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Compare the Poles: Science

palmer station
The icebreaker Laurence M. Gould at Palmer Station, one of three U.S. science stations on Antarctica. Palmer is home to about 45 researchers and support personnel during the austral summer. Photo by Janis Umschlag, WHOI.

Over 60 scientific bases have been established by 27 different nations in Antarctica. In summer, more than 4,000 scientists are there conducting experiments. This number decreases to 1,000 in the winter. McMurdo Station, run by the United States, is capable of housing more than 1,000 scientists, visitors, and tourists.

Researchers from a variety of disciplines study here, including biologists, geologists, oceanographers, physicists, astronomers, glaciologists, and meteorologists. Geologists study plate tectonics, meteorites from outer space, and resources from the breakup of the supercontinent Gondwanaland. Glaciologists study the history and dynamics of floating ice, seasonal snow, glaciers, and ice sheets. Biologists study adaptation and survival strategies in a wide variety of organisms. Medical physicians have made discoveries about the spread of viruses and the body's response to extreme temperatures.

Astrophysicists at the Amundsen-Scott South Pole Station are better able to study the stars and planets because of the dry, cloud-free environment. Antarctic ice serves as both the shield and the detection medium for the largest neutrino telescope in the world, built 2 km below Amundsen-Scott station.


The US Coast Guard icebreaker Healy working in the pack ice off Alaska.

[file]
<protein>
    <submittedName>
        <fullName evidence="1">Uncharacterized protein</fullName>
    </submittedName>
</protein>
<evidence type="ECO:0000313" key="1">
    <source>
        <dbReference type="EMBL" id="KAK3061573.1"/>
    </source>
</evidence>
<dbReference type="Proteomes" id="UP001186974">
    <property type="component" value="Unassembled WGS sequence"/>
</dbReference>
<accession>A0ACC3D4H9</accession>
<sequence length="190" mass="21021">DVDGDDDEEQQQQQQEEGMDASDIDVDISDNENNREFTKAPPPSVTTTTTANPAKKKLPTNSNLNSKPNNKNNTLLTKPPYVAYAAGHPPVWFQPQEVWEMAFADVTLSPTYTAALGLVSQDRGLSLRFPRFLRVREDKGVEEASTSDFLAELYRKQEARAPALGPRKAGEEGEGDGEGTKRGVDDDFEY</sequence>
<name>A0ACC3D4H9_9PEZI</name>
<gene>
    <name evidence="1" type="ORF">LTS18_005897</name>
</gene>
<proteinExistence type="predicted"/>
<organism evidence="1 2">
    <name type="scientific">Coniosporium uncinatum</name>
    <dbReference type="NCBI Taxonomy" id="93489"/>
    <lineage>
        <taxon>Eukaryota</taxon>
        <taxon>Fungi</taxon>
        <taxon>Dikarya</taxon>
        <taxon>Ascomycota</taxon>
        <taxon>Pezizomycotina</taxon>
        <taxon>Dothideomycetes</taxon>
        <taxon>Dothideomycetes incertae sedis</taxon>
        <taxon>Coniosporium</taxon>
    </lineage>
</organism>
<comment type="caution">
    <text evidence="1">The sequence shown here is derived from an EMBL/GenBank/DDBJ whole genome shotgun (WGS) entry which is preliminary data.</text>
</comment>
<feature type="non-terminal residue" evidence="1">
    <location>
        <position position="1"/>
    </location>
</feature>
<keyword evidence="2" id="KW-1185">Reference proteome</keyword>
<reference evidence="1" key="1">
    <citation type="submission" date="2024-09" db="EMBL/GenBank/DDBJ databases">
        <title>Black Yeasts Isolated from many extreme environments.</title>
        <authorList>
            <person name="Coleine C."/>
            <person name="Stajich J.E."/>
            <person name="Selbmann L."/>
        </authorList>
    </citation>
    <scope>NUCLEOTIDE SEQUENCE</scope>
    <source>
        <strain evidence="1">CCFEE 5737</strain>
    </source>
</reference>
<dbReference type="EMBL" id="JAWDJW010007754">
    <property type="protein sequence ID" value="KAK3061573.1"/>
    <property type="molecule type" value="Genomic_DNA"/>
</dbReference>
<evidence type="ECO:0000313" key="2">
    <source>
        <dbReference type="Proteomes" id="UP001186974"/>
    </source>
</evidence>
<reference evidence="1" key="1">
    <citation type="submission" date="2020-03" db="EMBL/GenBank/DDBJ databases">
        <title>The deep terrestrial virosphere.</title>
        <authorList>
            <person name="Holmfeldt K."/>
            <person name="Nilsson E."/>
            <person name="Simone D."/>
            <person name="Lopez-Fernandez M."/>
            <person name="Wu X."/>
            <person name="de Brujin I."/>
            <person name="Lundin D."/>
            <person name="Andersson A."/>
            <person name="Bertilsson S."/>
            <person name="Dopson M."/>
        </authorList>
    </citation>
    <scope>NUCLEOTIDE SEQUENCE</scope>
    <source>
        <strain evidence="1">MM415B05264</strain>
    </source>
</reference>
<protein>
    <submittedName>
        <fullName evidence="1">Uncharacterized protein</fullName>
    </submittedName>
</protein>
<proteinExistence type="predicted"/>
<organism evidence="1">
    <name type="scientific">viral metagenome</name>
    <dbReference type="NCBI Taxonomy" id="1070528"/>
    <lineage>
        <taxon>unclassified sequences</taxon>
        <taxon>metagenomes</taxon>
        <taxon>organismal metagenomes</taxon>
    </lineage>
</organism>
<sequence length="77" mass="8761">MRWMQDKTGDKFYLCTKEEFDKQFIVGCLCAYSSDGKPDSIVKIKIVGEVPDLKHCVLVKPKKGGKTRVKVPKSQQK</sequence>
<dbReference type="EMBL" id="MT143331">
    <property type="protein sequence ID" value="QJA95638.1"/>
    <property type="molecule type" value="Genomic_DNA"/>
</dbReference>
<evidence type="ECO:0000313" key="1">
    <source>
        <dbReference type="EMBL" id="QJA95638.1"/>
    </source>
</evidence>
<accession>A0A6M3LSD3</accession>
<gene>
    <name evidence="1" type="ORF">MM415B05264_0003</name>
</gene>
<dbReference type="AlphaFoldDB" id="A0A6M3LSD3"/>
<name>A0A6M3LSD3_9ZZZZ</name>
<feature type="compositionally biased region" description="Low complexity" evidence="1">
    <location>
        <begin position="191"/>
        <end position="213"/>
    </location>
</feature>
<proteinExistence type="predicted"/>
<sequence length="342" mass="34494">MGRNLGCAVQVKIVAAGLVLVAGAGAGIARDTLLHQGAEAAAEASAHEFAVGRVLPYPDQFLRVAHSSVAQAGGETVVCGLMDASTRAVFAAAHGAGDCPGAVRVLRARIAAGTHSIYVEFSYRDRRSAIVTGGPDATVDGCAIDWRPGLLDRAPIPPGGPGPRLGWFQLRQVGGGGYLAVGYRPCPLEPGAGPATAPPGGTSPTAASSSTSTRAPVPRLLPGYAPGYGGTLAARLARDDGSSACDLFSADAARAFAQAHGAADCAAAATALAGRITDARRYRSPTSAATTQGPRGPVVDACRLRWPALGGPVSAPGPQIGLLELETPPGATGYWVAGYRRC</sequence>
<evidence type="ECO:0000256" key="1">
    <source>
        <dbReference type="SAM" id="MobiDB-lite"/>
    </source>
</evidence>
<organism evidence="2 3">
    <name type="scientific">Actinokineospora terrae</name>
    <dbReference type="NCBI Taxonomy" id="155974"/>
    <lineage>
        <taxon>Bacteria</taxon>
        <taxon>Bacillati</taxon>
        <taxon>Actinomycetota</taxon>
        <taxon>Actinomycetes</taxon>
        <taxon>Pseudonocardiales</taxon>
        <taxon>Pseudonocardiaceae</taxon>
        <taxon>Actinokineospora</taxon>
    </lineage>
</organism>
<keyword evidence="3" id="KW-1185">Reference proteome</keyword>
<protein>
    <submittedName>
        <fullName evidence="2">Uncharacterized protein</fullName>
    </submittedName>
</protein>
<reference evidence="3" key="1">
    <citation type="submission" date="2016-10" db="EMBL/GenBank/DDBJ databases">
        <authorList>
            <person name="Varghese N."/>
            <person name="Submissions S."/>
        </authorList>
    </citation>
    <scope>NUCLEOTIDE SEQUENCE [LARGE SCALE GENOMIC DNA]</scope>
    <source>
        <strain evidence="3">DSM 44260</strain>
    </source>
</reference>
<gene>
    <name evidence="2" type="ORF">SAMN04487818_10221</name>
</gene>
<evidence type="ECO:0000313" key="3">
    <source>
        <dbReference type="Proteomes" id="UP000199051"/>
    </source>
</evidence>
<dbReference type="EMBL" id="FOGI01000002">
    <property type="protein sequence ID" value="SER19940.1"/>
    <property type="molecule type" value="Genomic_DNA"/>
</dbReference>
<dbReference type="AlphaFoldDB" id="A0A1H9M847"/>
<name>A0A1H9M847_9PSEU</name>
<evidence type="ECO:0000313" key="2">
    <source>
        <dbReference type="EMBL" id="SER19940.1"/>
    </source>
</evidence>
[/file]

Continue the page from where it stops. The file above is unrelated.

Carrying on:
As you know by now, the Arctic is primarily a deep ocean covered with a thin layer of sea ice. This means that research has been conducted there in an entirely different manner—from ships capable of breaking ice or from camps set up on the sea ice. The first major scientific Arctic expedition took began in 1893, when Norwegian explorer/scientist Fridtjof Nansen deliberately froze his ship Fram into the pack ice. The ship drifted for three years locked in the ice. Nansen made a number of important observations, including the first temperature and salinity measurements from the central Arctic basin. He also recorded the depth of the deep basins and the extent of the pack ice. Since then, scientists from all of the polar nations have explored the Arctic Ocean, studying the physical oceanography, geology, biology, and chemistry of this remote region. Despite technological advances, contending with shifting pack ice and extreme temperatures makes it difficult to obtain measurements in the Arctic, especially during the cold, dark winter months. To address this problem, scientists have teamed up with engineers to develop autonomous (unmanned) research platforms. The first Polar Discovery expedition will follow a team of engineers as they install a suite of ice-tethered buoys at an ice camp near the North Pole.